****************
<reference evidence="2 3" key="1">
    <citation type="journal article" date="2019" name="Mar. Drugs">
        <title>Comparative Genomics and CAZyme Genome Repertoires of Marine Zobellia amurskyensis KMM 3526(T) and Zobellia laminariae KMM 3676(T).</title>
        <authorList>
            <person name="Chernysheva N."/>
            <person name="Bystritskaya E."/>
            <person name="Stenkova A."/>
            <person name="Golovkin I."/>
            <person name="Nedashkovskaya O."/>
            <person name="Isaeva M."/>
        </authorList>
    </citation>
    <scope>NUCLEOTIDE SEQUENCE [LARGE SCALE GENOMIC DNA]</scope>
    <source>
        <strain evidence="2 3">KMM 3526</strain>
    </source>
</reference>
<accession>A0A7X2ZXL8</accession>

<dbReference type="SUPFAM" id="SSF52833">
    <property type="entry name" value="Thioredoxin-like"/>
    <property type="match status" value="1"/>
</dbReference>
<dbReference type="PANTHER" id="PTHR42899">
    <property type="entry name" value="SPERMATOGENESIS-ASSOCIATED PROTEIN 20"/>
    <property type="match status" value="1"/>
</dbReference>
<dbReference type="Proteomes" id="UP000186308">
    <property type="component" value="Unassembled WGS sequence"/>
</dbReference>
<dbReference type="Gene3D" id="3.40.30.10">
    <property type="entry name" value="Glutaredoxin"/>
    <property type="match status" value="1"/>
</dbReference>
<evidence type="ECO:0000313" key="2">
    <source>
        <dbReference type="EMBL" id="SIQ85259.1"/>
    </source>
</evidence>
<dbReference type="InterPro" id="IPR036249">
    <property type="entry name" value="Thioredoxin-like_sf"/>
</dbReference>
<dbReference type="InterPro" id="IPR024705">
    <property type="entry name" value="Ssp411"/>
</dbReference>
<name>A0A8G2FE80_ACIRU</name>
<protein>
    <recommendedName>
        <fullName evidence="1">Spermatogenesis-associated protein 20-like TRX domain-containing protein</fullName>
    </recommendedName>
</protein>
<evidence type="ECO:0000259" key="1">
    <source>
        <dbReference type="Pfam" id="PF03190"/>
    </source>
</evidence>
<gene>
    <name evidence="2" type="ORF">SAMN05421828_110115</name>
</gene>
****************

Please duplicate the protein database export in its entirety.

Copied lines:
<reference evidence="2 3" key="1">
    <citation type="journal article" date="2019" name="Mar. Drugs">
        <title>Comparative Genomics and CAZyme Genome Repertoires of Marine Zobellia amurskyensis KMM 3526(T) and Zobellia laminariae KMM 3676(T).</title>
        <authorList>
            <person name="Chernysheva N."/>
            <person name="Bystritskaya E."/>
            <person name="Stenkova A."/>
            <person name="Golovkin I."/>
            <person name="Nedashkovskaya O."/>
            <person name="Isaeva M."/>
        </authorList>
    </citation>
    <scope>NUCLEOTIDE SEQUENCE [LARGE SCALE GENOMIC DNA]</scope>
    <source>
        <strain evidence="2 3">KMM 3526</strain>
    </source>
</reference>
<accession>A0A7X2ZXL8</accession>

<dbReference type="SUPFAM" id="SSF52833">
    <property type="entry name" value="Thioredoxin-like"/>
    <property type="match status" value="1"/>
</dbReference>
<dbReference type="PANTHER" id="PTHR42899">
    <property type="entry name" value="SPERMATOGENESIS-ASSOCIATED PROTEIN 20"/>
    <property type="match status" value="1"/>
</dbReference>
<dbReference type="Proteomes" id="UP000186308">
    <property type="component" value="Unassembled WGS sequence"/>
</dbReference>
<dbReference type="Gene3D" id="3.40.30.10">
    <property type="entry name" value="Glutaredoxin"/>
    <property type="match status" value="1"/>
</dbReference>
<evidence type="ECO:0000313" key="2">
    <source>
        <dbReference type="EMBL" id="SIQ85259.1"/>
    </source>
</evidence>
<dbReference type="InterPro" id="IPR036249">
    <property type="entry name" value="Thioredoxin-like_sf"/>
</dbReference>
<dbReference type="InterPro" id="IPR024705">
    <property type="entry name" value="Ssp411"/>
</dbReference>
<name>A0A8G2FE80_ACIRU</name>
<protein>
    <recommendedName>
        <fullName evidence="1">Spermatogenesis-associated protein 20-like TRX domain-containing protein</fullName>
    </recommendedName>
</protein>
<evidence type="ECO:0000259" key="1">
    <source>
        <dbReference type="Pfam" id="PF03190"/>
    </source>
</evidence>
<gene>
    <name evidence="2" type="ORF">SAMN05421828_110115</name>
</gene>